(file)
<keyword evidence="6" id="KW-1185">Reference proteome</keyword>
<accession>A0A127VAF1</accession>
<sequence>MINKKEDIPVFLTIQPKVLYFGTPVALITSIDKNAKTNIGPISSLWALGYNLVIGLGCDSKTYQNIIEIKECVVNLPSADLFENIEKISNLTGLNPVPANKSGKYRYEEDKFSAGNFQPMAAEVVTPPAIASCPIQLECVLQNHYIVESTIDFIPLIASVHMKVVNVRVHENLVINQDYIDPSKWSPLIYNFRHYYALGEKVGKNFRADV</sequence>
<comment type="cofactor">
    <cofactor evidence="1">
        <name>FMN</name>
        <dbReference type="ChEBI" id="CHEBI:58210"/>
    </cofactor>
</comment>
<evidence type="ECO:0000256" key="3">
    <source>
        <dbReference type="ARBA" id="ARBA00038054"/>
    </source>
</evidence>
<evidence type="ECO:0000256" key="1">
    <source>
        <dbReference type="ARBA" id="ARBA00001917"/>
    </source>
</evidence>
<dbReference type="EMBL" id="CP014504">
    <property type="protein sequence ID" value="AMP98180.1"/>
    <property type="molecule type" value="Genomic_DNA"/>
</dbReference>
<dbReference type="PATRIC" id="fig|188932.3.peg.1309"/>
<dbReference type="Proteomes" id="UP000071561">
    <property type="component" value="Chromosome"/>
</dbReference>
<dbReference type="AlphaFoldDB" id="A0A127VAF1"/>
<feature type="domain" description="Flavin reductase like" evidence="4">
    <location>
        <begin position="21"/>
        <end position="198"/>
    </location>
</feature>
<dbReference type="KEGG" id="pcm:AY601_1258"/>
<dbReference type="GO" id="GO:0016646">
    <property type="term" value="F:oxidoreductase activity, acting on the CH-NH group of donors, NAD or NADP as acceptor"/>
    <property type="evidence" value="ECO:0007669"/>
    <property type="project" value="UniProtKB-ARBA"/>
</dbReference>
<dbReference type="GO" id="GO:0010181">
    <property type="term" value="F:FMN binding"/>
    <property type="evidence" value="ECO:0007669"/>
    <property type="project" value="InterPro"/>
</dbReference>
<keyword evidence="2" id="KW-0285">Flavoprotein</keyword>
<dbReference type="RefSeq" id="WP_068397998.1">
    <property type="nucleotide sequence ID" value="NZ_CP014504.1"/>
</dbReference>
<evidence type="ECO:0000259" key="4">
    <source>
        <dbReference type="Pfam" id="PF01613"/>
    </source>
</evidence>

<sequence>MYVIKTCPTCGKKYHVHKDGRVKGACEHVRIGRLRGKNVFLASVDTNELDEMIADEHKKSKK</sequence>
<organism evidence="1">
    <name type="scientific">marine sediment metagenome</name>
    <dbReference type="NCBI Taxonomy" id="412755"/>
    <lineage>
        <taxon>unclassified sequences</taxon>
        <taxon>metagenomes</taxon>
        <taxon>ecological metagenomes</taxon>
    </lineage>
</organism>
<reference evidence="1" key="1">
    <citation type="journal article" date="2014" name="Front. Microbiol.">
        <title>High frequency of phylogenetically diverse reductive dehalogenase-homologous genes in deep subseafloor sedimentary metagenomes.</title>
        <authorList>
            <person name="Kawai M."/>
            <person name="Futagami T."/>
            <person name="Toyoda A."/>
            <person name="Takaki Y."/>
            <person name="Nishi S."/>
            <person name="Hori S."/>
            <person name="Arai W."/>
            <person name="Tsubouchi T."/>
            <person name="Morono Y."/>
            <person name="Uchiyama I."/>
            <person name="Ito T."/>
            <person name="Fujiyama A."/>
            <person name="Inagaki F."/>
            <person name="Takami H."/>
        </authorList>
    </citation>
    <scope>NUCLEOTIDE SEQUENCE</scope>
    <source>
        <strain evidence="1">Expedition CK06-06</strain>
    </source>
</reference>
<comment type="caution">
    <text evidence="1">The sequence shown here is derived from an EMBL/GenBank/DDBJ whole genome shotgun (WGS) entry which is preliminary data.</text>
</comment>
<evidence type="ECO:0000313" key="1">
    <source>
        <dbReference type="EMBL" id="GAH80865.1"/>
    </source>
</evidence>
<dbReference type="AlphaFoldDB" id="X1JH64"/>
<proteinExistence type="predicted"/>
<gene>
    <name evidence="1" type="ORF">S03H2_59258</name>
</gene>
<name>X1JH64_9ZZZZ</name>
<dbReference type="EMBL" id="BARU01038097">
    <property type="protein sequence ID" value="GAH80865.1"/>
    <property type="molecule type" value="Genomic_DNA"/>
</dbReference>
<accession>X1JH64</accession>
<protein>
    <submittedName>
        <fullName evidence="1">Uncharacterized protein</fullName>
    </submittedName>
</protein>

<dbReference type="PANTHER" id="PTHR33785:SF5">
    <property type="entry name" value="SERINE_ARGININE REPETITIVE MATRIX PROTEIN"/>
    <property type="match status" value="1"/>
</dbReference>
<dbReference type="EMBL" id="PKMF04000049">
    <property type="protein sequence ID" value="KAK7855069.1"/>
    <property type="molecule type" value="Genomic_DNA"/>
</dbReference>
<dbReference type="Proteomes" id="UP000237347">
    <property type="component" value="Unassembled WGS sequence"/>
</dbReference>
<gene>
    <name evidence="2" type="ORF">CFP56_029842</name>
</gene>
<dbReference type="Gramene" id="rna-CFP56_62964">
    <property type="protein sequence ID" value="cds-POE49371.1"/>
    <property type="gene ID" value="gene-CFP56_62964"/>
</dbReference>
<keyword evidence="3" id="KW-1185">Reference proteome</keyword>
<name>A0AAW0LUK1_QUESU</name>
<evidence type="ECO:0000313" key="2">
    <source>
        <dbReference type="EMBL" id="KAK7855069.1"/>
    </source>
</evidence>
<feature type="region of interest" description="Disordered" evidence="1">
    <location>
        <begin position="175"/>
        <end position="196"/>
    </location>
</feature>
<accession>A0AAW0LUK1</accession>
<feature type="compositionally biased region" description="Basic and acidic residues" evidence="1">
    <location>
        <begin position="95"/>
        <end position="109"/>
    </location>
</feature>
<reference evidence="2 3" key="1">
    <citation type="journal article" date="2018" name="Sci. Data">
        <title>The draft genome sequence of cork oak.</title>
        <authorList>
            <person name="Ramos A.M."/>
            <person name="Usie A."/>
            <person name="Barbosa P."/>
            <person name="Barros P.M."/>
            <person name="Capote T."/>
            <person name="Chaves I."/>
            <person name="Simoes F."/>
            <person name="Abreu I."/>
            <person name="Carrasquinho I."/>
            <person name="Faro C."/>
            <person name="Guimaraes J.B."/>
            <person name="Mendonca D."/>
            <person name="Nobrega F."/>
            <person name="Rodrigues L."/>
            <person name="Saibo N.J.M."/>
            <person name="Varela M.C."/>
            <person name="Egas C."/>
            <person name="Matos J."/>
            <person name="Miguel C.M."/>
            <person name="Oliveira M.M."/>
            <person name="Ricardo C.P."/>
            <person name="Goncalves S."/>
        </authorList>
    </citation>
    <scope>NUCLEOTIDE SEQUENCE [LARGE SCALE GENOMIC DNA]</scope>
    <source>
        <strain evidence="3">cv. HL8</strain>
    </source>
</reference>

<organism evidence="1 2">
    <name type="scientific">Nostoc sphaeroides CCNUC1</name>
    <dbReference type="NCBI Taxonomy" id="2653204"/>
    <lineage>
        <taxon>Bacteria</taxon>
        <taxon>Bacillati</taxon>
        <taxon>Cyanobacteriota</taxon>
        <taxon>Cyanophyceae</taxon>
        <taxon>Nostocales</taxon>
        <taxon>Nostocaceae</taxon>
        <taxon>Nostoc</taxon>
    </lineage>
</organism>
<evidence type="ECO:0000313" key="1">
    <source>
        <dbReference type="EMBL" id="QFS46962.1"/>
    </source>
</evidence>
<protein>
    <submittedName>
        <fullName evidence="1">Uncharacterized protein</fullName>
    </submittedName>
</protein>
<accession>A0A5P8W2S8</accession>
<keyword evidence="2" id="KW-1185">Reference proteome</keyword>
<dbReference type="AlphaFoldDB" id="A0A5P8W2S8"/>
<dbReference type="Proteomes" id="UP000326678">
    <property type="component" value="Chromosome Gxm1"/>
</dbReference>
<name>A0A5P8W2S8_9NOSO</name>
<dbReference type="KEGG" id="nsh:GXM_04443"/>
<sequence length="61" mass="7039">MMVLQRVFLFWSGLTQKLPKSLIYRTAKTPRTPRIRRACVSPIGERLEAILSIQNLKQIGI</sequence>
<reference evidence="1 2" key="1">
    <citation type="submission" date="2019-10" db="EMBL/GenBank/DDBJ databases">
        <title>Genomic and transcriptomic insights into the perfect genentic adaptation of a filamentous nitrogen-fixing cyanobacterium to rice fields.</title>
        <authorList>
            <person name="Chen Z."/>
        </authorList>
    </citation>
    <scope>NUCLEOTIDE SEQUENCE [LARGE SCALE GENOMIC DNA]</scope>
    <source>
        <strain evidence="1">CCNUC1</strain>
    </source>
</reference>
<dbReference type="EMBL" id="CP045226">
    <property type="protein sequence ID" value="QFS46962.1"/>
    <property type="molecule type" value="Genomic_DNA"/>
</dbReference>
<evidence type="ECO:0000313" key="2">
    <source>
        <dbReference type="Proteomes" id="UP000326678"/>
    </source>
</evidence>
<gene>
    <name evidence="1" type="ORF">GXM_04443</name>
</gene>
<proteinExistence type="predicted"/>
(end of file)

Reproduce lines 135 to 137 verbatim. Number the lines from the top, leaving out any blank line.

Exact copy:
    <source>
        <dbReference type="EMBL" id="KAK7855069.1"/>
    </source>